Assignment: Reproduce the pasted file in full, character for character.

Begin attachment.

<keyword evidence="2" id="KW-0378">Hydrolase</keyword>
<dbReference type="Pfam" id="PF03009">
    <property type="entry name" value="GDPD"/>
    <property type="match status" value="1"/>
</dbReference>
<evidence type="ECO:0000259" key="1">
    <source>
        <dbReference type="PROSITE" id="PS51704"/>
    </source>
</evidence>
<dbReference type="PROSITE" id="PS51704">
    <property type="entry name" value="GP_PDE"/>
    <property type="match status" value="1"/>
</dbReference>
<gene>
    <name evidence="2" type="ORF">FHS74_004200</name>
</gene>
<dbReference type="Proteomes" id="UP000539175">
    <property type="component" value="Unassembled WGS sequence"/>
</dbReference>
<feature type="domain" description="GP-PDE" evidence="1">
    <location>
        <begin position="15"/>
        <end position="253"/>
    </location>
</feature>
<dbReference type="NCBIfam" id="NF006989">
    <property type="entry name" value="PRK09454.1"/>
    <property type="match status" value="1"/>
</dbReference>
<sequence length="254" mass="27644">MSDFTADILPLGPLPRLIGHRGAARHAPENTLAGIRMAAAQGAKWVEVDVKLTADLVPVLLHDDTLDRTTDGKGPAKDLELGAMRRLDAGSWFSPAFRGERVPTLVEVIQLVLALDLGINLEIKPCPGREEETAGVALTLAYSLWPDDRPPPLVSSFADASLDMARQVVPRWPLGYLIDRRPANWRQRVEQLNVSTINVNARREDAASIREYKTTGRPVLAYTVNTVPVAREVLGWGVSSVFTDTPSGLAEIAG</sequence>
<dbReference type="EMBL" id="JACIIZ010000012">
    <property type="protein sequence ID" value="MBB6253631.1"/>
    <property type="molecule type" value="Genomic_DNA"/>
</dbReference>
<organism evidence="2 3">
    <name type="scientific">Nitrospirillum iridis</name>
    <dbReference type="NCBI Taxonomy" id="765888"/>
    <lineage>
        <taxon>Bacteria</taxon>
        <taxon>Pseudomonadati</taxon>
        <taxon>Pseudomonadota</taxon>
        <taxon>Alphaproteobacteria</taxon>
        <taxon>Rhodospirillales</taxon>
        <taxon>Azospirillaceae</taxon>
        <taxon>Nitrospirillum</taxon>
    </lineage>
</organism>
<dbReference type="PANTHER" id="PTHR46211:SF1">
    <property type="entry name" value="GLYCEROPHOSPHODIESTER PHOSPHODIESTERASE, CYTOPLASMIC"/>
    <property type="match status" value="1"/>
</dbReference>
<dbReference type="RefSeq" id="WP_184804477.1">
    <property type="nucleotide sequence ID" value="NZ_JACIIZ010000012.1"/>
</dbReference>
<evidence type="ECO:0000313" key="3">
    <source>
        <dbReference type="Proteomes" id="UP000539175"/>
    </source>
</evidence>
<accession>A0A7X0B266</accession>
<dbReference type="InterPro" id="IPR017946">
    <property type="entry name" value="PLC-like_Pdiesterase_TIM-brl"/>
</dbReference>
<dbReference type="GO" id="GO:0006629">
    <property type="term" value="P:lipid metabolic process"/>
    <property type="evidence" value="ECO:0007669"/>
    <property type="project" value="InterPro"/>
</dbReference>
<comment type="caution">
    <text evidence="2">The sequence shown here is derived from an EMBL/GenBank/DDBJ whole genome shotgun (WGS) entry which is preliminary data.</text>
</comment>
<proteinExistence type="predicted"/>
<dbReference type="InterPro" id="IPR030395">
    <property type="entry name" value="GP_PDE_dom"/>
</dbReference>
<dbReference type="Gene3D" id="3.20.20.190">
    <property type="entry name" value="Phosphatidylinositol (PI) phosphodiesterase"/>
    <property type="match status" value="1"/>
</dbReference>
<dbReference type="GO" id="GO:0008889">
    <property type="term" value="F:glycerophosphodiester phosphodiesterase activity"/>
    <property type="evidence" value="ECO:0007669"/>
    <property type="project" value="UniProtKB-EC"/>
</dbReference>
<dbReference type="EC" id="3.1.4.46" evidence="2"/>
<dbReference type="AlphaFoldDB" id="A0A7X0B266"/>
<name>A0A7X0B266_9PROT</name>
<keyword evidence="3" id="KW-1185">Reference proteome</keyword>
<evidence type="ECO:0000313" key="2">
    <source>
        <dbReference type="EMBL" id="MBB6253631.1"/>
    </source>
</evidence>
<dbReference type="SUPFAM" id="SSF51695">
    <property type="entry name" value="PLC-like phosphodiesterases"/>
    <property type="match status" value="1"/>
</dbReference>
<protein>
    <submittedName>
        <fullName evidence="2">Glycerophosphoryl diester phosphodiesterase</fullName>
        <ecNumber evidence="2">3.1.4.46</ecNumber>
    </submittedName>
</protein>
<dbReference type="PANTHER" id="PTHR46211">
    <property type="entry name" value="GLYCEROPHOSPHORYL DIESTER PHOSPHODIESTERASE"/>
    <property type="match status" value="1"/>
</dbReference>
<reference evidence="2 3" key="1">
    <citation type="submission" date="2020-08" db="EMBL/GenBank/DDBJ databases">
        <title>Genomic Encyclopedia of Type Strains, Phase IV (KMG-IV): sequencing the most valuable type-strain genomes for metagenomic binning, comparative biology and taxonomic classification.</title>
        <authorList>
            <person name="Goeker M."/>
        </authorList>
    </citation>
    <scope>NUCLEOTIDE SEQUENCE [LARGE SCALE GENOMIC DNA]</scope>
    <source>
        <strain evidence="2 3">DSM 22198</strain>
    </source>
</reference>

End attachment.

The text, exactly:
<keyword evidence="2" id="KW-0378">Hydrolase</keyword>
<dbReference type="Pfam" id="PF03009">
    <property type="entry name" value="GDPD"/>
    <property type="match status" value="1"/>
</dbReference>
<evidence type="ECO:0000259" key="1">
    <source>
        <dbReference type="PROSITE" id="PS51704"/>
    </source>
</evidence>
<dbReference type="PROSITE" id="PS51704">
    <property type="entry name" value="GP_PDE"/>
    <property type="match status" value="1"/>
</dbReference>
<gene>
    <name evidence="2" type="ORF">FHS74_004200</name>
</gene>
<dbReference type="Proteomes" id="UP000539175">
    <property type="component" value="Unassembled WGS sequence"/>
</dbReference>
<feature type="domain" description="GP-PDE" evidence="1">
    <location>
        <begin position="15"/>
        <end position="253"/>
    </location>
</feature>
<dbReference type="NCBIfam" id="NF006989">
    <property type="entry name" value="PRK09454.1"/>
    <property type="match status" value="1"/>
</dbReference>
<sequence length="254" mass="27644">MSDFTADILPLGPLPRLIGHRGAARHAPENTLAGIRMAAAQGAKWVEVDVKLTADLVPVLLHDDTLDRTTDGKGPAKDLELGAMRRLDAGSWFSPAFRGERVPTLVEVIQLVLALDLGINLEIKPCPGREEETAGVALTLAYSLWPDDRPPPLVSSFADASLDMARQVVPRWPLGYLIDRRPANWRQRVEQLNVSTINVNARREDAASIREYKTTGRPVLAYTVNTVPVAREVLGWGVSSVFTDTPSGLAEIAG</sequence>
<dbReference type="EMBL" id="JACIIZ010000012">
    <property type="protein sequence ID" value="MBB6253631.1"/>
    <property type="molecule type" value="Genomic_DNA"/>
</dbReference>
<organism evidence="2 3">
    <name type="scientific">Nitrospirillum iridis</name>
    <dbReference type="NCBI Taxonomy" id="765888"/>
    <lineage>
        <taxon>Bacteria</taxon>
        <taxon>Pseudomonadati</taxon>
        <taxon>Pseudomonadota</taxon>
        <taxon>Alphaproteobacteria</taxon>
        <taxon>Rhodospirillales</taxon>
        <taxon>Azospirillaceae</taxon>
        <taxon>Nitrospirillum</taxon>
    </lineage>
</organism>
<dbReference type="PANTHER" id="PTHR46211:SF1">
    <property type="entry name" value="GLYCEROPHOSPHODIESTER PHOSPHODIESTERASE, CYTOPLASMIC"/>
    <property type="match status" value="1"/>
</dbReference>
<dbReference type="RefSeq" id="WP_184804477.1">
    <property type="nucleotide sequence ID" value="NZ_JACIIZ010000012.1"/>
</dbReference>
<evidence type="ECO:0000313" key="3">
    <source>
        <dbReference type="Proteomes" id="UP000539175"/>
    </source>
</evidence>
<accession>A0A7X0B266</accession>
<dbReference type="InterPro" id="IPR017946">
    <property type="entry name" value="PLC-like_Pdiesterase_TIM-brl"/>
</dbReference>
<dbReference type="GO" id="GO:0006629">
    <property type="term" value="P:lipid metabolic process"/>
    <property type="evidence" value="ECO:0007669"/>
    <property type="project" value="InterPro"/>
</dbReference>
<comment type="caution">
    <text evidence="2">The sequence shown here is derived from an EMBL/GenBank/DDBJ whole genome shotgun (WGS) entry which is preliminary data.</text>
</comment>
<proteinExistence type="predicted"/>
<dbReference type="InterPro" id="IPR030395">
    <property type="entry name" value="GP_PDE_dom"/>
</dbReference>
<dbReference type="Gene3D" id="3.20.20.190">
    <property type="entry name" value="Phosphatidylinositol (PI) phosphodiesterase"/>
    <property type="match status" value="1"/>
</dbReference>
<dbReference type="GO" id="GO:0008889">
    <property type="term" value="F:glycerophosphodiester phosphodiesterase activity"/>
    <property type="evidence" value="ECO:0007669"/>
    <property type="project" value="UniProtKB-EC"/>
</dbReference>
<dbReference type="EC" id="3.1.4.46" evidence="2"/>
<dbReference type="AlphaFoldDB" id="A0A7X0B266"/>
<name>A0A7X0B266_9PROT</name>
<keyword evidence="3" id="KW-1185">Reference proteome</keyword>
<evidence type="ECO:0000313" key="2">
    <source>
        <dbReference type="EMBL" id="MBB6253631.1"/>
    </source>
</evidence>
<dbReference type="SUPFAM" id="SSF51695">
    <property type="entry name" value="PLC-like phosphodiesterases"/>
    <property type="match status" value="1"/>
</dbReference>
<protein>
    <submittedName>
        <fullName evidence="2">Glycerophosphoryl diester phosphodiesterase</fullName>
        <ecNumber evidence="2">3.1.4.46</ecNumber>
    </submittedName>
</protein>
<dbReference type="PANTHER" id="PTHR46211">
    <property type="entry name" value="GLYCEROPHOSPHORYL DIESTER PHOSPHODIESTERASE"/>
    <property type="match status" value="1"/>
</dbReference>
<reference evidence="2 3" key="1">
    <citation type="submission" date="2020-08" db="EMBL/GenBank/DDBJ databases">
        <title>Genomic Encyclopedia of Type Strains, Phase IV (KMG-IV): sequencing the most valuable type-strain genomes for metagenomic binning, comparative biology and taxonomic classification.</title>
        <authorList>
            <person name="Goeker M."/>
        </authorList>
    </citation>
    <scope>NUCLEOTIDE SEQUENCE [LARGE SCALE GENOMIC DNA]</scope>
    <source>
        <strain evidence="2 3">DSM 22198</strain>
    </source>
</reference>